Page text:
Animal Justice Canada is working to ensure that laws which prohibit puppy mills in Prince Edward Island are properly enforced.
Inadequate training of inspectors and a lack of enforcement of laws that protect animals are widespread problems. In Prince Edward Island, the issue came to public attention following the 2009 arrest of a pet store operator who was ultimately convicted under the Canadian Criminal Code and the provincial Companion Animal Protection Act.
The accused had operated a large scale commercial breeding operation. The trial revealed that despite almost a decade of repeated complaints, public pressure and media attention, the Department of Agriculture–responsible for enforcing theCompanion Animal Protection Act and the Animal Health and Protection Act–had made little or no effort to act. The case, and subsequent freedom of information requests (1 and 2) also revealed that government had allowed the accused to operate without a licence, inspectors responsible for enforcement had almost no training, and the department’s record keeping was inadequate.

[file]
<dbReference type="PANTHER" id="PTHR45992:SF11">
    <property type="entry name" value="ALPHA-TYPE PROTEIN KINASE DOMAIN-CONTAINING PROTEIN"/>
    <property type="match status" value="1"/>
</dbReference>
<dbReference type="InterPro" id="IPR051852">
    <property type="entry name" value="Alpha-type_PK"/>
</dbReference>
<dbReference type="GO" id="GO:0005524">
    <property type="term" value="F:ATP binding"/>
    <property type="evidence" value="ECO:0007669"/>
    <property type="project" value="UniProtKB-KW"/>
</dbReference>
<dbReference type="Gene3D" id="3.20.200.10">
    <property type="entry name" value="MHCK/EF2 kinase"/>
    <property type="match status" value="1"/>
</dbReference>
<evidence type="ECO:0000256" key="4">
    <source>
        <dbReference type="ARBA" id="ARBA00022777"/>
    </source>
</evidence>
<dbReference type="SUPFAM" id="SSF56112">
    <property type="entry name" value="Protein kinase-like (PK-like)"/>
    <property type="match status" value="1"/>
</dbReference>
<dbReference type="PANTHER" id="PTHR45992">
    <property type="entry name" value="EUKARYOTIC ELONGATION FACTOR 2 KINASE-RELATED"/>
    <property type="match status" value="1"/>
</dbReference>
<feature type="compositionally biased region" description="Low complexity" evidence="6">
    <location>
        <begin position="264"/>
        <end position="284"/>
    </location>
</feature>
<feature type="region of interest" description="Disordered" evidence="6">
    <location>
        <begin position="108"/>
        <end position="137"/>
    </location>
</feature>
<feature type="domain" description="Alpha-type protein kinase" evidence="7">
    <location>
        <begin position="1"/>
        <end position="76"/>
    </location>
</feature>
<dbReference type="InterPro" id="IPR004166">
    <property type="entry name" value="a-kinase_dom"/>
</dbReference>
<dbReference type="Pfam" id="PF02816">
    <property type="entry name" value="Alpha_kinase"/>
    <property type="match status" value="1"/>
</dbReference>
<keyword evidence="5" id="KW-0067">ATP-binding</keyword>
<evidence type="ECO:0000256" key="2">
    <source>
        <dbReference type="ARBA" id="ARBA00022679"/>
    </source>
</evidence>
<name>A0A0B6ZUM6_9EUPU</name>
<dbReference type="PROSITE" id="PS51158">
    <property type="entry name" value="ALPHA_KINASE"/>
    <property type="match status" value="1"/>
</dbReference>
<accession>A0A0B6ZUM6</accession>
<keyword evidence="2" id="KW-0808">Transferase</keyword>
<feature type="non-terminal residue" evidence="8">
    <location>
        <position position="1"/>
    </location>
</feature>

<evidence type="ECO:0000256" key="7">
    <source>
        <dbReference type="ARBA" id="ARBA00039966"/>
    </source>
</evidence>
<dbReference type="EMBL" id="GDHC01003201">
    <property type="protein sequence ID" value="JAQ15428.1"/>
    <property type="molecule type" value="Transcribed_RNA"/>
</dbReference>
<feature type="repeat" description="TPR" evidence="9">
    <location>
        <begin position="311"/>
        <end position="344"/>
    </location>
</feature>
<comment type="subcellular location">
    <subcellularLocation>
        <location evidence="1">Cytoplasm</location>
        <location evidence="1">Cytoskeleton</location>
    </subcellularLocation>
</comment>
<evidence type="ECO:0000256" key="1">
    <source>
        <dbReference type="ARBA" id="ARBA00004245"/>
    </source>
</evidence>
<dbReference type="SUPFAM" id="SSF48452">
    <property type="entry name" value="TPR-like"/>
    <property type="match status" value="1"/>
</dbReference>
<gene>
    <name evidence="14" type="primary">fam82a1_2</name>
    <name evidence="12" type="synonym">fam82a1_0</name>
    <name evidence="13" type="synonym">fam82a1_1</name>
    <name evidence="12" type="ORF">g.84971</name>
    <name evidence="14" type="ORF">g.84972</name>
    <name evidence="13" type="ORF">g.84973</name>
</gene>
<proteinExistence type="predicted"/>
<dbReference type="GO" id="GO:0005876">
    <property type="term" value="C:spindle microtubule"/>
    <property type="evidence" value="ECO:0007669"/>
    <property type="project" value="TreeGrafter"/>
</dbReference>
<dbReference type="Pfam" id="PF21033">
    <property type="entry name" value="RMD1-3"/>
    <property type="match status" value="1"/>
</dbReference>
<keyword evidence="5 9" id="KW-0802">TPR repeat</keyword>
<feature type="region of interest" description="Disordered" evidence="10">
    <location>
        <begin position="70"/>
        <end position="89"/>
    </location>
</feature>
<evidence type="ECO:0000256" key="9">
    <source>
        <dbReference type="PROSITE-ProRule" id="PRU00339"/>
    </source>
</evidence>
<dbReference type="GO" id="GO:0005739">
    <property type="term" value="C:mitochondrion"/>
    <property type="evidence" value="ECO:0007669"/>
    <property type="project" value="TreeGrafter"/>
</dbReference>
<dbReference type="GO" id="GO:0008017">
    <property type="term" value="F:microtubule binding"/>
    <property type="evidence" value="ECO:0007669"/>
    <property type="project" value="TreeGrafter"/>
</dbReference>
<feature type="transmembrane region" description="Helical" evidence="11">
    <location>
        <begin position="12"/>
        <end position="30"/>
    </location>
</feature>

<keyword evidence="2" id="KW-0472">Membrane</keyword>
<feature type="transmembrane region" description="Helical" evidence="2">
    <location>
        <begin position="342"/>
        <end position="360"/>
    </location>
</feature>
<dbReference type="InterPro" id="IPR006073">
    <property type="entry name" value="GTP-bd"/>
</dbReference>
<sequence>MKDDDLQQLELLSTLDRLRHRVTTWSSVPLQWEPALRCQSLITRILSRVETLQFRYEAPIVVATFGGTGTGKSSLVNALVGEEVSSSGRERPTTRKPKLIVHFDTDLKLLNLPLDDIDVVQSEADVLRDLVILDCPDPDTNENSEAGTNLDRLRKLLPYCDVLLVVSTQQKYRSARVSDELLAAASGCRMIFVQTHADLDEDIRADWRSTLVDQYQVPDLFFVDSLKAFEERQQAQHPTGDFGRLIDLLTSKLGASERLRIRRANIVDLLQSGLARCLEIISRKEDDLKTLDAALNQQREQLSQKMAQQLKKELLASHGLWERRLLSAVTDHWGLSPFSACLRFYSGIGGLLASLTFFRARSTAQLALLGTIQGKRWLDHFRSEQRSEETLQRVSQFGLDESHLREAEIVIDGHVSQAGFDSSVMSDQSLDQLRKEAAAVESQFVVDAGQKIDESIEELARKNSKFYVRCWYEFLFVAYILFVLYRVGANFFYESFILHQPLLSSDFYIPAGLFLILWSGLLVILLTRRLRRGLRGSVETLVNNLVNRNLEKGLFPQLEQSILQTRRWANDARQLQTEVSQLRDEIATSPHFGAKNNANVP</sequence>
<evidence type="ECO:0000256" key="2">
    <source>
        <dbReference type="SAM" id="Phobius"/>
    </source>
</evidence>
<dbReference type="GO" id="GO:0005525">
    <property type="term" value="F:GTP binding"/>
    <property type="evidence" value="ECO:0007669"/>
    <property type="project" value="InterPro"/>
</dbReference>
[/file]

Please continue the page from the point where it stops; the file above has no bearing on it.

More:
In 2010, compelled by court criticism, significant public outrage and media attention, the Department of Agriculture committed to: (a) reviewing its training and practices; and (b) initiating consultations leading to a revision of animal protection legislation in the province. However, further media attention in the summer of 2011 revealed that no significant action had been taken to address the problems plaguing the Department of Agriculture.
Animal Justice Canada is working to help remedy this situation.